Tonal Efficiency

It hit me the other day; I played an outdoor gig with one amp at 30 watts un-mic’d and people 100 yards away said they could hear me with perfect clarity. (And I’ll leave it up to them as to whether ‘hearing me with perfect clarity’ was a good thing, or a very terrible thing. hehe) And 100 square yards of people sounds impressive, until you realize that there were very few people standing in between the stage and those sitting 100 yards away because that was the only place to sit. (What I mean is that there weren’t that many people there, even though it was a large area and I was wishing it were filled with Coldplay fans and that I was Coldplay.) But what hit me was that hearing yourself and being heard by others is not about loudness. I used to play with three amps, one at 100 watts, one at 30 watts, and one at 22 watts (never mind what in the world I was thinking), and I remember having trouble hearing myself. And I remember at the time thinking, ‘How in the world can I not hear 152 watts?’ And if you’re thinking, ‘Well, it’s probably just that the stupid sound guy had you turn your 152 watts down so much, they were probably only at 5 watts!’ Ya. No……that unfortunately wasn’t the case. They were all cranked. Because it’s a theological fact that people will not worship unless the guitar amp is cranked. (This is a joke……but if you not did read it as a joke, and were instead nodding your head in agreement, then……well, let’s just hope you weren’t.)

(Ya. As much as this makes me have to gasp a little for breath, and ‘The Hills were Alive with the Sound of Music’ just started playing within my heart, let’s not do this. And I’m not sure why Keith Urban is selling the two amps marked as ‘for sale’, but I am definitely buying them. He does have great tone…and he’s also one of the prettiest men I have ever seen. I mean that in an envious way, not a ‘longing for’ way. I’m really not sure why I say the things that I say.)

So let’s be absolutely honest here. It’s impossible not to hear 152 cranked guitar amp watts. You just can’t. So the only possible explanation if you can’t hear that, is that it must be psychological. See, the second most difficult thing in the world is to be objective about oneself. And the first most difficult thing in the world is to be objective about something one has created. Namely, in our case, our guitar sound. So whether you like it or not, there is an expectation of how our guitar will sound a split second before we hit each string. This expectation is in direct proportion to how much time, money, and effort has been spent on said guitar sound…as well as to how much we like ourselves. (So for me, that expectation is pretty high. No, not the effort thing; I like myself a lot.) In essence, our first impulse is to hear what we want to hear. Seriously, how hard is to admit that your new $3500 amp that you saved for four years for, sold your first guitar and 6 delay pedals to get, and drove 4 hours with petrol (you gotta forgive me…I have this perpetual desire to be British) you didn’t have, to go pick it up, actually sounds bad. Especially if you know you cannot resell it for the $3500 you’re into it for. We have an expectation of the sound that’s going to happen before we ever play it.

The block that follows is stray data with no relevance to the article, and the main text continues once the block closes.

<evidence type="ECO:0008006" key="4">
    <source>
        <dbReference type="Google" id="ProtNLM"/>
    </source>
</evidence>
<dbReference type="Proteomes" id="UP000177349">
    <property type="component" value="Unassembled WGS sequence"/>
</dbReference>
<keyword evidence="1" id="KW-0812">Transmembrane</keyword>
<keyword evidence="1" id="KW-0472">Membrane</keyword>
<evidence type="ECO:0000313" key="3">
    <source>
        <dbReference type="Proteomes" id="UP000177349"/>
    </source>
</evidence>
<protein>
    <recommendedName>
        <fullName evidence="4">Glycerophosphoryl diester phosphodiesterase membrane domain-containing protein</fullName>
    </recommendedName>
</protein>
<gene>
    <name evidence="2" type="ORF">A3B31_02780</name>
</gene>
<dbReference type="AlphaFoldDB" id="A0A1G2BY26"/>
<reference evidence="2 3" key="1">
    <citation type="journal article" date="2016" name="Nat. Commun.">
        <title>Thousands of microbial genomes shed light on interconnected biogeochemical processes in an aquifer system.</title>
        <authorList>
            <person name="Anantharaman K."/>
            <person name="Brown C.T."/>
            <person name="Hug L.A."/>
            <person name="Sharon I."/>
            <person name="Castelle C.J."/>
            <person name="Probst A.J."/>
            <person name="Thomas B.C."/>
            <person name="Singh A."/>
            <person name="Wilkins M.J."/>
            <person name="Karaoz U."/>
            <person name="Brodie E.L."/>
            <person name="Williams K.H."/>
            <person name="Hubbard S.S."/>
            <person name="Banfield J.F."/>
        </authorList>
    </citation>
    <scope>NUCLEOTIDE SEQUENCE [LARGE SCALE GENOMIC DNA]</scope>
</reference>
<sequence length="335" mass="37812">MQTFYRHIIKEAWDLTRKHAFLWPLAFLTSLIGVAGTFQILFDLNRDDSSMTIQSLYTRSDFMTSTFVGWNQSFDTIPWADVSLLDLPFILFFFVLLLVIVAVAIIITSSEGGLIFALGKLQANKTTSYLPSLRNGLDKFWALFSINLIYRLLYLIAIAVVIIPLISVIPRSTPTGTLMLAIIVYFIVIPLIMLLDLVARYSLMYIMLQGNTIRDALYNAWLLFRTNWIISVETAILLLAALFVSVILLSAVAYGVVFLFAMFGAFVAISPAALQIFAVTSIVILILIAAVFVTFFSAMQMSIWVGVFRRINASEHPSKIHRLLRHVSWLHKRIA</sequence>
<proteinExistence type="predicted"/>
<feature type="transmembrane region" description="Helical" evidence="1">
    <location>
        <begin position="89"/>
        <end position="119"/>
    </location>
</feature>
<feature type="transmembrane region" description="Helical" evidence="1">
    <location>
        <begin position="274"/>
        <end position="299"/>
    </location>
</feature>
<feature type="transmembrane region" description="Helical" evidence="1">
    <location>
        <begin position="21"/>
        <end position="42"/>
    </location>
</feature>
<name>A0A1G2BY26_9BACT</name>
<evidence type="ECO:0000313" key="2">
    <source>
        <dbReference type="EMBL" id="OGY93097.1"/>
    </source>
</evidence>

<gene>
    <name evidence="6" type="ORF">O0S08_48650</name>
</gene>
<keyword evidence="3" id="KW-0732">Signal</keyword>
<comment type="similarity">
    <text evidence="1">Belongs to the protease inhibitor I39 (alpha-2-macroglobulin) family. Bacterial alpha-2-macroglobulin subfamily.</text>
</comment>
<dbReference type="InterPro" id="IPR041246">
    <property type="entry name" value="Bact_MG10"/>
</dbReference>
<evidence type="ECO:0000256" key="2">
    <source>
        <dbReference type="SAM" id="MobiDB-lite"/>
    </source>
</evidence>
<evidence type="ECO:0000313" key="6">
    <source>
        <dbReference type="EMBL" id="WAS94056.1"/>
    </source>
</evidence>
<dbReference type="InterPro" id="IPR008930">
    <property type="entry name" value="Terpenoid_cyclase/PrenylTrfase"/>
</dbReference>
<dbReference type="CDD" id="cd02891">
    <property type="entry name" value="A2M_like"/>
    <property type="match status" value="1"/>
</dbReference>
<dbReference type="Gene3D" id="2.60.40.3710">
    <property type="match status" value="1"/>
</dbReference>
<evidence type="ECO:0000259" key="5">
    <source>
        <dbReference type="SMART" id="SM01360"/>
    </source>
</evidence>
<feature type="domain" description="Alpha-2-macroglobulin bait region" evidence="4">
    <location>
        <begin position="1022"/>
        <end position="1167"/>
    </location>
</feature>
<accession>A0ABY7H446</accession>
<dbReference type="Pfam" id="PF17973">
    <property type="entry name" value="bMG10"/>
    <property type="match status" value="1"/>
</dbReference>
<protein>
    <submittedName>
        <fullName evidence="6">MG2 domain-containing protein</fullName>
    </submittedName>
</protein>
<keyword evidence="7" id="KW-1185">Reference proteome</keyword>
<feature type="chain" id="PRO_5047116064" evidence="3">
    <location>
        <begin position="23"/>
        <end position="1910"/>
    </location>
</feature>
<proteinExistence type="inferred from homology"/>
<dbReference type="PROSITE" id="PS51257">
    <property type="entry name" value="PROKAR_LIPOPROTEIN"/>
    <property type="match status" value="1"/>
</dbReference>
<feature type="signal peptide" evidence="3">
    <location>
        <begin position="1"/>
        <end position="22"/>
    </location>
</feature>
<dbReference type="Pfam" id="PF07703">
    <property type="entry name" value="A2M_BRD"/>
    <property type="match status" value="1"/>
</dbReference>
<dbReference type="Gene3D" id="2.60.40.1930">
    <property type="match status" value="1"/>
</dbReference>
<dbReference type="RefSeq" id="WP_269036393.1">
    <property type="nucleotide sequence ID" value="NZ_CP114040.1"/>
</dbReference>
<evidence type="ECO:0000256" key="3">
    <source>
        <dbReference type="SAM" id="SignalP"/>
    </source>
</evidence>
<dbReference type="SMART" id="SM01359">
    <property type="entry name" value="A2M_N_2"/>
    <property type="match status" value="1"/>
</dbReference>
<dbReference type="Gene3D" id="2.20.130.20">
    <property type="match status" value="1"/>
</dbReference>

And it’s this expectation that causes us not to be able to hear ourselves. Why? Well, very simply, ‘hearing’ is your ear drums reacting to air moving at certain frequencies. And there are no frequencies an electric guitar puts out that the human ear cannot hear. So the only possible explanation for not being able to hear 152 watts is that we cannot psychologically bring our brains to realize that the distorted mush dying in the sound of the rest of the band, is in fact, our tone. See the point is not volume. It’s the volume of the frequencies that will both be pleasing to the ears and that will cut properly through a band mix, the strength and weight of those frequencies, and making sure that actual air is moving.


The guitar is a mids-heavy instrument. EQ it as such. You need to have a strong presence in both the high mids and the low mids, and not a ton of bass. And for the love of everything that’s good in this world, roll your treble back. That’s usually the first thing people do when they start to think about how they fit in the mix, is to think, ‘Okay, then I’ll be higher than everybody else.’ And yes, this is a sure-fire way to make sure you are heard. It’s also a sure-fire way to make people wish they couldn’t. Now, I’m not talking about rolling up your mids…that gets to be too much, as the guitar is mid heavy already. I’m talking about finding gear that is voiced well…with good presence in the mids. Then you can roll down on bass a bit, up on mids a bit, and slightly up on treble a bit. Usually this is the best homebase starting point towards keeping a presence in the mids on most guitar amps. Every piece of gear is different, so you’ll have to do a lot of on the spot eq’ing when you’re in a band situation. 

The low mids thing is to make sure the guitar keeps its warmth, and its ability to sit in the mix. Another tendency of guitarists is to do so well at making their guitar stand out in the mix, that it 1) no longer blends with the band in the times when they’re not solo’ing and actually want it to blend, and 2) loses warmth when drive pedals are turned on. The low mids allow the guitar to once again be warm when you’re stacking drive pedals for solos, and to be able to sit back in the mix when necessary, but still be heard. No low mids and too many high mids are the reason sometimes for going, ‘I can’t hear the guitar until it solos.’ You want to hear the guitar blended with the rest of the band, and then you want it to maintain warmth, even when it’s searing in a solo. Your solo boosting pedals are to add gain and volume, not necessarily treble.